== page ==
Creoptix has a proven track record in biomolecular interactions and kinetic analysis in particular. By granting Prof. Aguzzi and his team from the University of Zurich access to their expertise and technology, they aim to find answers to the most pressing questions related to the immunological response of patients to SARS-CoV-2.
Creoptix AG, a Switzerland-based company focused on next-generation bioanalytical instruments, announced today its collaboration with Adriano Aguzzi, Professor for Neuropathology, University of Zurich, to characterize immunological responses to SARS-CoV-2 such as IgA, IgM and IgG antibodies, which signal whether an individual has been exposed to the Coronavirus.
Prof. Adriano Aguzzi and his team want to understand who has already been infected with SARS-CoV-2 and might be therefore immune. To identify these antibodies in blood samples, the Creoptix WAVEsystem – an extremely sensitive label-free, bioanalytical instrument that enables antibody detection in even pure serum or plasma – will be used.
Line Stigen Raquet, CEO of Creoptix, commented: “The threat posed by COVID-19 demands immediate actions to better understand the mechanisms of this virus in humans. We at Creoptix are tremendously excited and proud to support the efforts of Prof. Aguzzi and his team, who are working on the front lines. We are committed to enabling hospitals and clinical researchers with high performance solutions to characterize binding affinity and kinetics of antibodies on SARS-CoV-2 in conditions closer to real-life. The WAVEsystem’s combination of sensitivity and robustness may prove crucial in shedding light on antibody binding in serum and plasma.”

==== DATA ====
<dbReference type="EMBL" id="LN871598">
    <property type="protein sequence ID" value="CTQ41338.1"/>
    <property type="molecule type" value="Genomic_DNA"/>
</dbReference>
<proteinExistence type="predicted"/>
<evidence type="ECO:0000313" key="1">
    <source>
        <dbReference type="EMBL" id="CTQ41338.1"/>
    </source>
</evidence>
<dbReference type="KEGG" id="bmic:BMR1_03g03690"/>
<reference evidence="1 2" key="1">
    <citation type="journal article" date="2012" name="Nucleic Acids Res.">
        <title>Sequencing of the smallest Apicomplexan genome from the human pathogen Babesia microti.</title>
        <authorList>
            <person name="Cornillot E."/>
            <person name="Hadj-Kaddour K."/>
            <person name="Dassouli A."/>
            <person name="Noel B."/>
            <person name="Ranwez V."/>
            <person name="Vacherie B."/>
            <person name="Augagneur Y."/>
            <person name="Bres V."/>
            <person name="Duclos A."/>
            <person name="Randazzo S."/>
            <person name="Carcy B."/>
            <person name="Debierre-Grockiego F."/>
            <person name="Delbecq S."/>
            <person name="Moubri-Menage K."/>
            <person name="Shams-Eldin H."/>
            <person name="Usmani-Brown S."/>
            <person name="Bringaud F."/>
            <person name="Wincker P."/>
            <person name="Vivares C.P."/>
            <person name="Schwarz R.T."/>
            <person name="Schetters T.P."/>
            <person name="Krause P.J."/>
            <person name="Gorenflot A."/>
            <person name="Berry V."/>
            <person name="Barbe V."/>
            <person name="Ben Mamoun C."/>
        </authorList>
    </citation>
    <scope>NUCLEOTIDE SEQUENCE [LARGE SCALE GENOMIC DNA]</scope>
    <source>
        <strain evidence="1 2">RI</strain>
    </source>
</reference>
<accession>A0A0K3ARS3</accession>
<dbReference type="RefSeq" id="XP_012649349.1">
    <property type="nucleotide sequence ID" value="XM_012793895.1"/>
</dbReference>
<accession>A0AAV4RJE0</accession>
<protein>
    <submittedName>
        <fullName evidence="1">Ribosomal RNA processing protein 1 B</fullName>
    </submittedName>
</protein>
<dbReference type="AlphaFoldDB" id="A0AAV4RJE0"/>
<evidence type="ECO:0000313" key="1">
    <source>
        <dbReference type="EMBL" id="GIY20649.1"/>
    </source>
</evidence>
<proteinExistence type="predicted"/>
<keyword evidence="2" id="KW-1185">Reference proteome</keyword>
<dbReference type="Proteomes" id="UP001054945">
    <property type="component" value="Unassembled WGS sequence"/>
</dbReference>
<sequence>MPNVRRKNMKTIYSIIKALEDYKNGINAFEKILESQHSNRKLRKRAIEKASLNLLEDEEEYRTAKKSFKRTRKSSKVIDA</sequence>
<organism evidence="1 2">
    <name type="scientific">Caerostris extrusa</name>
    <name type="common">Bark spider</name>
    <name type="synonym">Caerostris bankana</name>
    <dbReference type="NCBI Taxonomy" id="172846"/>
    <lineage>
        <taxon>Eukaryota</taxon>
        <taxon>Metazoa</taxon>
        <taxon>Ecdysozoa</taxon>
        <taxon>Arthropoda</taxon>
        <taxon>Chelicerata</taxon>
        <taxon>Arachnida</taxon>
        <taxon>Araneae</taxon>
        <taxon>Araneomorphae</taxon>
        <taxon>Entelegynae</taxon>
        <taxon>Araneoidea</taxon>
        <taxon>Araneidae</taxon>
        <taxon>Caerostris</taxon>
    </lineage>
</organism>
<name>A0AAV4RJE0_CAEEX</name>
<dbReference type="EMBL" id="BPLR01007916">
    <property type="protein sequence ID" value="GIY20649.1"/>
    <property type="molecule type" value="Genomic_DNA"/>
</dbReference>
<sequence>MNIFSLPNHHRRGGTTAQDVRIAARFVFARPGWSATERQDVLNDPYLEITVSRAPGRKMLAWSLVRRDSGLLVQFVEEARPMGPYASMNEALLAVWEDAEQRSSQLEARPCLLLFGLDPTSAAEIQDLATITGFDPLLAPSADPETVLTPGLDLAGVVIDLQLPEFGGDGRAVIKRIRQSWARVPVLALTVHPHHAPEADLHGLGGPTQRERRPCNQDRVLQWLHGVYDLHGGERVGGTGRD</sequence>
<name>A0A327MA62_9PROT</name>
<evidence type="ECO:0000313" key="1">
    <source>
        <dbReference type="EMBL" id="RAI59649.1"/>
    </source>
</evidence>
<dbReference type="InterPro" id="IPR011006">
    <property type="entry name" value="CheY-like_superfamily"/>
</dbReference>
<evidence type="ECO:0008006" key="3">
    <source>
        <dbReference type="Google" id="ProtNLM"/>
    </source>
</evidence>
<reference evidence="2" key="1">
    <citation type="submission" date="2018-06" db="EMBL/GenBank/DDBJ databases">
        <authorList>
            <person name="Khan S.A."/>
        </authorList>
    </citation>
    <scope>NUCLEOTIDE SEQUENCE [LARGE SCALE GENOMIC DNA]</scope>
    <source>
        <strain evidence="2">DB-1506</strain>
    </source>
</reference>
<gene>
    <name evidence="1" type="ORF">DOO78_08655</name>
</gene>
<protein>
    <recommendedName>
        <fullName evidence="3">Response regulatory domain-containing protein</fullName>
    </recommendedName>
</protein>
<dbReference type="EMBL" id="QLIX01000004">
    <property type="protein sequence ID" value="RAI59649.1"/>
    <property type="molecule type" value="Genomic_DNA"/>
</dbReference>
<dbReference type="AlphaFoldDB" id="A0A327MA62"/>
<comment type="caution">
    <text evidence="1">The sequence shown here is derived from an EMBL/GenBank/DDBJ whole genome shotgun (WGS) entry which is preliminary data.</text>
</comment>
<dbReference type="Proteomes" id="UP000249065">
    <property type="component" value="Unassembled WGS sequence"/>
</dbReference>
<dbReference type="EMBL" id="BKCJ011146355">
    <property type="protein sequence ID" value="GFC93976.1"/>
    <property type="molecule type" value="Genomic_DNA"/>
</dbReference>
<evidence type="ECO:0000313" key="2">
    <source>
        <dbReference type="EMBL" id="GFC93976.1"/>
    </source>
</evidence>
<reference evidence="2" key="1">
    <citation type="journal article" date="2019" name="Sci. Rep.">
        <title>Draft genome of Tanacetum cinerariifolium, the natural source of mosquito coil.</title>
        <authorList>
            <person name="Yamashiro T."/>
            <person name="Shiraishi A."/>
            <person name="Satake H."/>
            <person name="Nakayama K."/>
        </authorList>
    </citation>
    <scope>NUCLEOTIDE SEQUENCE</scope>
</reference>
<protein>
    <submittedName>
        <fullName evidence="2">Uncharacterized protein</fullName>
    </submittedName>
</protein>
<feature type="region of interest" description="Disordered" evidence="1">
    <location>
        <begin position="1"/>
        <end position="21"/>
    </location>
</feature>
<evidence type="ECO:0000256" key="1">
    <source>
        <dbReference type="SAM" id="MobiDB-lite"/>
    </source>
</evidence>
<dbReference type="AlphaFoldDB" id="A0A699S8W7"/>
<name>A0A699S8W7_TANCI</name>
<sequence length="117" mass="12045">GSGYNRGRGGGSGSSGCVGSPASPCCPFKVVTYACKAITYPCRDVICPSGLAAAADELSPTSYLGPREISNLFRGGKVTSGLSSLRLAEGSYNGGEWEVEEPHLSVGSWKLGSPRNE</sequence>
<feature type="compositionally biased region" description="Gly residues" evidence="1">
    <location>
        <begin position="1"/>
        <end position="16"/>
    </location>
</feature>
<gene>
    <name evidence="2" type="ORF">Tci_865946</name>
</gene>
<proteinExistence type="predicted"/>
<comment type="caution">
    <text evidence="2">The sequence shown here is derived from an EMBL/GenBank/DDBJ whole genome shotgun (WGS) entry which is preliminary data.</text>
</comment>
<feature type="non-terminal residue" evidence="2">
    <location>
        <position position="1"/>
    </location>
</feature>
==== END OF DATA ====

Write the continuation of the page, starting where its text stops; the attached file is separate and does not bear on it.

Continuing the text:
Creoptix is on a quest to accelerate diagnostics research and help understand immune responses against SARS-CoV-2. “We are fascinated by the idea that our technology could provide new insights in serological testing, guidance in the response to the pandemic and protection of the public’s health,” Line Stigen Raquet explained.
Prof. Adriano Aguzzi, added: “Antibodies are formidable weapons against viruses, and that’s the basis of all vaccines. However, antibodies can also facilitate the entry of viruses into cells, thereby causing friendly fire. One determinant of such behaviors is the affinity of antibodies for their targets. In collaboration with Creoptix, we strive to determine the affinity of antisera from COVID-19 patients for their targets. We hope that such investigation may help understand why some patients recover fully from COVID-19 whereas others develop lethal disease.”